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The number of people without health insurance grew in the Trump years, particularly among people of color and vulnerable groups. And with no national requirements for sick leave— seven in 10 of the lowest paid workers have no paid sick leave—millions who contracted Covid-19 were reluctant to quarantine and slow to seek medical care they couldn’t afford and risk their jobs.

Trump’s attacks on documented immigrants, threatening their status if they used public services, also made many reluctant to resort to medical resources specifically intended to safeguard health. The crowded housing where the less-well-off resident, with health-impairing conditions such as pests, mold, chronic dampness, lead exposure and inadequate heating, exacerbated health risks. And people of color and the poor suffer disproportionately from asthma and other respiratory conditions that make them sitting ducks for Covid-19. 

All of these preexisting social and health conditions have made tens of millions more vulnerable to coronavirus and accelerated its spread.

Against this backdrop, Donald Trump turned to sabotage. He campaigned against social distancing, mask use and closures. He convinced Republicans they were defending “liberty” when they behaved in a manner likely to spread infections, threatened public health officers, and defied public health requirements.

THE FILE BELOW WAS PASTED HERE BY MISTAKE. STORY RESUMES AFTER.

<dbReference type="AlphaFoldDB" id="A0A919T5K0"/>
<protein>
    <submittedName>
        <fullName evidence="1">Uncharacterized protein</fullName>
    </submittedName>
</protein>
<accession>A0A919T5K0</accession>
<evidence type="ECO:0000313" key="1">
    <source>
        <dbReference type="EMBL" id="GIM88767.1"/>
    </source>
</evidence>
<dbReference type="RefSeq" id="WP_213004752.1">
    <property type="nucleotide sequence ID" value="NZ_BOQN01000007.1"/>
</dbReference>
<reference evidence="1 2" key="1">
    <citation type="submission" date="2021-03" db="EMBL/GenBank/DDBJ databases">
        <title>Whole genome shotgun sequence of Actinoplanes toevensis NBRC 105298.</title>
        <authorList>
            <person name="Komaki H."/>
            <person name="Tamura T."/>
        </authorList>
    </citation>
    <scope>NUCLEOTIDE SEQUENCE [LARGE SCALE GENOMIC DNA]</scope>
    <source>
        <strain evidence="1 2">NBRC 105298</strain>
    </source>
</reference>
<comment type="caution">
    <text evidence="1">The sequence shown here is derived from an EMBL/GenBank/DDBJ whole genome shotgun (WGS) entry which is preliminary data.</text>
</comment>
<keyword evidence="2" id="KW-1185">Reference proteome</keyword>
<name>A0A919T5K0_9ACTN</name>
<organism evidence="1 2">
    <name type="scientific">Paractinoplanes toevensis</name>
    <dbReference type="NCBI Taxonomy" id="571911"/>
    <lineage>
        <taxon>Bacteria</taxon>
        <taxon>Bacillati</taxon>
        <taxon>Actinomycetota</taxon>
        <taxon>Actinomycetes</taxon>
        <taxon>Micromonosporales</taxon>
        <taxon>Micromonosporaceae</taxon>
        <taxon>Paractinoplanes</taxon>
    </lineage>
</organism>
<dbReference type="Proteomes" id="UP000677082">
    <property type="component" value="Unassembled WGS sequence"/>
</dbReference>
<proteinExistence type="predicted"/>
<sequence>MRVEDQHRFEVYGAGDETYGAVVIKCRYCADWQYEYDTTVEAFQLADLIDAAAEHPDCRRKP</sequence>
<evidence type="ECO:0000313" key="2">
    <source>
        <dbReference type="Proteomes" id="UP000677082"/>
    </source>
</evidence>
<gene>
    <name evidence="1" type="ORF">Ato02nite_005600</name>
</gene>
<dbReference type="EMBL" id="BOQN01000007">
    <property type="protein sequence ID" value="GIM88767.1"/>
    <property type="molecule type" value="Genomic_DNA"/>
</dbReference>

Inevitably, thwarting the recommendations of by doctors, scientists and public health leaders caused lives to be lost. No other country on Earth has had as many coronavirus cases or deaths as the U.S. Germany’s Covid death rate is about half of ours. Canada, one third.  

Coronavirus may not be the last epidemic to strike the world and America. We must attack the roots as well as the symptoms when contagion strikes.

Combatting a pandemic requires that the people of a country accept the need for sacrifice, that they act together and that they have the support of their government to endure the death of loved ones, serious illness, loss of income, school closures, and limitations on contact with friends, family and colleagues. It also requires government to recognize that the pandemic cannot be stopped unless the authorities address the reasons for vulnerability of those most afflicted. 

When instead a president mobilizes as many as quarter or a third of the population to rebel against the discipline needed to contain the pandemic, it becomes nearly impossible to control the outbreak. 

President Biden is providing a reality-based, science-respecting and honest response to the pandemic. But to be effective, Democrats’ coronavirus response must also confront the “underlying conditions” that have facilitated mass illness and death. 

Coronavirus may not be the last epidemic to strike the world and America. We must attack the roots as well as the symptoms when contagion strikes.

Mitchell Zimmerman

Mitchell Zimmerman

Mitchell Zimmerman is an attorney, longtime social activist, and author of the anti-racism thriller "Mississippi Reckoning" (2019).